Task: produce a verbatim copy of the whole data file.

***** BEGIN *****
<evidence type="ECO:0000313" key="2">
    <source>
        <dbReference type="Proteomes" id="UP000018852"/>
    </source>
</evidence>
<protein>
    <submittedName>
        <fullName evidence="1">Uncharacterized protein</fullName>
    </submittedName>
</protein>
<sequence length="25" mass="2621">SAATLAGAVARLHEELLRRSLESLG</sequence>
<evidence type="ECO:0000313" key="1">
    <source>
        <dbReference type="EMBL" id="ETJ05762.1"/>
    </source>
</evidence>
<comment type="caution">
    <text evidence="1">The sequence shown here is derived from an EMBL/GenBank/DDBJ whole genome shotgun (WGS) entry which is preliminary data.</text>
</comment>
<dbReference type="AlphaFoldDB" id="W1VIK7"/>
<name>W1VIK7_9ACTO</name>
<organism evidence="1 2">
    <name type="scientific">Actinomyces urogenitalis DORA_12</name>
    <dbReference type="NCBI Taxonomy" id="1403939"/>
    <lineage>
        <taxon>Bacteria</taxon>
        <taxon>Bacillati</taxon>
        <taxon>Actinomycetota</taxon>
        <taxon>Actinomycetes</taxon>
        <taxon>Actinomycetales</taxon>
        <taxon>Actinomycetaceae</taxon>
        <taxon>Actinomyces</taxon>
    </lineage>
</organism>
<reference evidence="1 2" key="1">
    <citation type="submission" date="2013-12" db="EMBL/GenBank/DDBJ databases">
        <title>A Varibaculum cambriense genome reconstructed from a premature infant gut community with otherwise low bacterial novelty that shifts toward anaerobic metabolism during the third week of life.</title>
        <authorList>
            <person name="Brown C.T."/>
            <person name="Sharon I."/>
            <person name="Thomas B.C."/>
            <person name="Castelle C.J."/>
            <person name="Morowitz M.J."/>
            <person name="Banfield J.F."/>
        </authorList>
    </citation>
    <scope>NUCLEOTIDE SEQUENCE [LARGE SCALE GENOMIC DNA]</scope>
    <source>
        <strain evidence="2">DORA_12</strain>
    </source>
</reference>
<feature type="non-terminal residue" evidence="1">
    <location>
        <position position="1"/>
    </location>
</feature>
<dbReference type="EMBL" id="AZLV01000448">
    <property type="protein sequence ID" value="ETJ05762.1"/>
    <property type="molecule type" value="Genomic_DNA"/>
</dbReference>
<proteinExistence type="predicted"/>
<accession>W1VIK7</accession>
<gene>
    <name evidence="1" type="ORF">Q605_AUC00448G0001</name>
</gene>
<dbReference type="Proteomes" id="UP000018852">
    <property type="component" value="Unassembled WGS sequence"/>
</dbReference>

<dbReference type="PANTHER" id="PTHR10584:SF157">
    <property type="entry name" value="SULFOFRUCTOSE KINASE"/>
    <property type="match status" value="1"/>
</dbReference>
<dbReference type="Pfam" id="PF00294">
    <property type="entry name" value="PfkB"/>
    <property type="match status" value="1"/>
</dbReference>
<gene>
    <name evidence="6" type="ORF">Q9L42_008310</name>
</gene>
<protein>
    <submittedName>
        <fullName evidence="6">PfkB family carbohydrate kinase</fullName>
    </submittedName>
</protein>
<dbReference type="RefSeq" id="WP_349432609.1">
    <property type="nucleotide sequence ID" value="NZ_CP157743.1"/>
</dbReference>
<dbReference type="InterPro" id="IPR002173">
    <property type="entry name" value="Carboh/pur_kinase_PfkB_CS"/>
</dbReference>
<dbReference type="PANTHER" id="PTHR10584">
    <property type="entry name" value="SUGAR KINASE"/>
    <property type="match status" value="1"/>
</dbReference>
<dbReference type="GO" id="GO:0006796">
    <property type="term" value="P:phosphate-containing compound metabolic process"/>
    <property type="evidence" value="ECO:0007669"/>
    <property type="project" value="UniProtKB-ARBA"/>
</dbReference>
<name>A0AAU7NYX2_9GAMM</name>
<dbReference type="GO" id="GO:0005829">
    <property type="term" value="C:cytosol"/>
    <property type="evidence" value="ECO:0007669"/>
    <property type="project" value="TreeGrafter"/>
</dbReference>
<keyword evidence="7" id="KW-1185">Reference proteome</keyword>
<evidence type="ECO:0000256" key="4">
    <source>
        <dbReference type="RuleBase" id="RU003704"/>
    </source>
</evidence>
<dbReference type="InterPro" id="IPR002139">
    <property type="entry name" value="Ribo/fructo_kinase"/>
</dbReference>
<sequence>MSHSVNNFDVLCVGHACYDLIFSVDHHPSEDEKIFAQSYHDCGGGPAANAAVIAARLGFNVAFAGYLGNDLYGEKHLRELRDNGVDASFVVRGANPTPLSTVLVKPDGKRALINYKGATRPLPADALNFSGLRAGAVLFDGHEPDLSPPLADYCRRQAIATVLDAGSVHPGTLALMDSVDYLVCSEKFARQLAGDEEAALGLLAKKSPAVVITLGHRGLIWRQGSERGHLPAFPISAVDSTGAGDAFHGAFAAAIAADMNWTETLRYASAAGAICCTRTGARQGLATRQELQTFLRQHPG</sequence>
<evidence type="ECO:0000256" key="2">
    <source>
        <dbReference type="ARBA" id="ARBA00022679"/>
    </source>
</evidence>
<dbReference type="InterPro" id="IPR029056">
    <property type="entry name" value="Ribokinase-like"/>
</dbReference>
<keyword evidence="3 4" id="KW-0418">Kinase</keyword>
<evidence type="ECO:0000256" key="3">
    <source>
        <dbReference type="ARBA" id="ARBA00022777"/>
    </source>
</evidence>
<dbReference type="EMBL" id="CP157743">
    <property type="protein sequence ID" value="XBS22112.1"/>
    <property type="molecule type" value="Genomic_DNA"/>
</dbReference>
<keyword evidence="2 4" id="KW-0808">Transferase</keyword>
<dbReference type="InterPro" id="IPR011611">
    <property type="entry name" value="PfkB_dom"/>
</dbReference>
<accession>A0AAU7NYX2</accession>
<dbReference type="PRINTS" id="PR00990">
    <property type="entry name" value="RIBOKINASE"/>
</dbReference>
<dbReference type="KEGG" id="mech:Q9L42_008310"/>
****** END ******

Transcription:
<evidence type="ECO:0000313" key="2">
    <source>
        <dbReference type="Proteomes" id="UP000018852"/>
    </source>
</evidence>
<protein>
    <submittedName>
        <fullName evidence="1">Uncharacterized protein</fullName>
    </submittedName>
</protein>
<sequence length="25" mass="2621">SAATLAGAVARLHEELLRRSLESLG</sequence>
<evidence type="ECO:0000313" key="1">
    <source>
        <dbReference type="EMBL" id="ETJ05762.1"/>
    </source>
</evidence>
<comment type="caution">
    <text evidence="1">The sequence shown here is derived from an EMBL/GenBank/DDBJ whole genome shotgun (WGS) entry which is preliminary data.</text>
</comment>
<dbReference type="AlphaFoldDB" id="W1VIK7"/>
<name>W1VIK7_9ACTO</name>
<organism evidence="1 2">
    <name type="scientific">Actinomyces urogenitalis DORA_12</name>
    <dbReference type="NCBI Taxonomy" id="1403939"/>
    <lineage>
        <taxon>Bacteria</taxon>
        <taxon>Bacillati</taxon>
        <taxon>Actinomycetota</taxon>
        <taxon>Actinomycetes</taxon>
        <taxon>Actinomycetales</taxon>
        <taxon>Actinomycetaceae</taxon>
        <taxon>Actinomyces</taxon>
    </lineage>
</organism>
<reference evidence="1 2" key="1">
    <citation type="submission" date="2013-12" db="EMBL/GenBank/DDBJ databases">
        <title>A Varibaculum cambriense genome reconstructed from a premature infant gut community with otherwise low bacterial novelty that shifts toward anaerobic metabolism during the third week of life.</title>
        <authorList>
            <person name="Brown C.T."/>
            <person name="Sharon I."/>
            <person name="Thomas B.C."/>
            <person name="Castelle C.J."/>
            <person name="Morowitz M.J."/>
            <person name="Banfield J.F."/>
        </authorList>
    </citation>
    <scope>NUCLEOTIDE SEQUENCE [LARGE SCALE GENOMIC DNA]</scope>
    <source>
        <strain evidence="2">DORA_12</strain>
    </source>
</reference>
<feature type="non-terminal residue" evidence="1">
    <location>
        <position position="1"/>
    </location>
</feature>
<dbReference type="EMBL" id="AZLV01000448">
    <property type="protein sequence ID" value="ETJ05762.1"/>
    <property type="molecule type" value="Genomic_DNA"/>
</dbReference>
<proteinExistence type="predicted"/>
<accession>W1VIK7</accession>
<gene>
    <name evidence="1" type="ORF">Q605_AUC00448G0001</name>
</gene>
<dbReference type="Proteomes" id="UP000018852">
    <property type="component" value="Unassembled WGS sequence"/>
</dbReference>

<dbReference type="PANTHER" id="PTHR10584:SF157">
    <property type="entry name" value="SULFOFRUCTOSE KINASE"/>
    <property type="match status" value="1"/>
</dbReference>
<dbReference type="Pfam" id="PF00294">
    <property type="entry name" value="PfkB"/>
    <property type="match status" value="1"/>
</dbReference>
<gene>
    <name evidence="6" type="ORF">Q9L42_008310</name>
</gene>
<protein>
    <submittedName>
        <fullName evidence="6">PfkB family carbohydrate kinase</fullName>
    </submittedName>
</protein>
<dbReference type="RefSeq" id="WP_349432609.1">
    <property type="nucleotide sequence ID" value="NZ_CP157743.1"/>
</dbReference>
<dbReference type="InterPro" id="IPR002173">
    <property type="entry name" value="Carboh/pur_kinase_PfkB_CS"/>
</dbReference>
<dbReference type="PANTHER" id="PTHR10584">
    <property type="entry name" value="SUGAR KINASE"/>
    <property type="match status" value="1"/>
</dbReference>
<dbReference type="GO" id="GO:0006796">
    <property type="term" value="P:phosphate-containing compound metabolic process"/>
    <property type="evidence" value="ECO:0007669"/>
    <property type="project" value="UniProtKB-ARBA"/>
</dbReference>
<name>A0AAU7NYX2_9GAMM</name>
<dbReference type="GO" id="GO:0005829">
    <property type="term" value="C:cytosol"/>
    <property type="evidence" value="ECO:0007669"/>
    <property type="project" value="TreeGrafter"/>
</dbReference>
<keyword evidence="7" id="KW-1185">Reference proteome</keyword>
<evidence type="ECO:0000256" key="4">
    <source>
        <dbReference type="RuleBase" id="RU003704"/>
    </source>
</evidence>
<dbReference type="InterPro" id="IPR002139">
    <property type="entry name" value="Ribo/fructo_kinase"/>
</dbReference>
<sequence>MSHSVNNFDVLCVGHACYDLIFSVDHHPSEDEKIFAQSYHDCGGGPAANAAVIAARLGFNVAFAGYLGNDLYGEKHLRELRDNGVDASFVVRGANPTPLSTVLVKPDGKRALINYKGATRPLPADALNFSGLRAGAVLFDGHEPDLSPPLADYCRRQAIATVLDAGSVHPGTLALMDSVDYLVCSEKFARQLAGDEEAALGLLAKKSPAVVITLGHRGLIWRQGSERGHLPAFPISAVDSTGAGDAFHGAFAAAIAADMNWTETLRYASAAGAICCTRTGARQGLATRQELQTFLRQHPG</sequence>
<evidence type="ECO:0000256" key="2">
    <source>
        <dbReference type="ARBA" id="ARBA00022679"/>
    </source>
</evidence>
<dbReference type="InterPro" id="IPR029056">
    <property type="entry name" value="Ribokinase-like"/>
</dbReference>
<keyword evidence="3 4" id="KW-0418">Kinase</keyword>
<evidence type="ECO:0000256" key="3">
    <source>
        <dbReference type="ARBA" id="ARBA00022777"/>
    </source>
</evidence>
<dbReference type="EMBL" id="CP157743">
    <property type="protein sequence ID" value="XBS22112.1"/>
    <property type="molecule type" value="Genomic_DNA"/>
</dbReference>
<keyword evidence="2 4" id="KW-0808">Transferase</keyword>
<dbReference type="InterPro" id="IPR011611">
    <property type="entry name" value="PfkB_dom"/>
</dbReference>
<accession>A0AAU7NYX2</accession>
<dbReference type="PRINTS" id="PR00990">
    <property type="entry name" value="RIBOKINASE"/>
</dbReference>
<dbReference type="KEGG" id="mech:Q9L42_008310"/>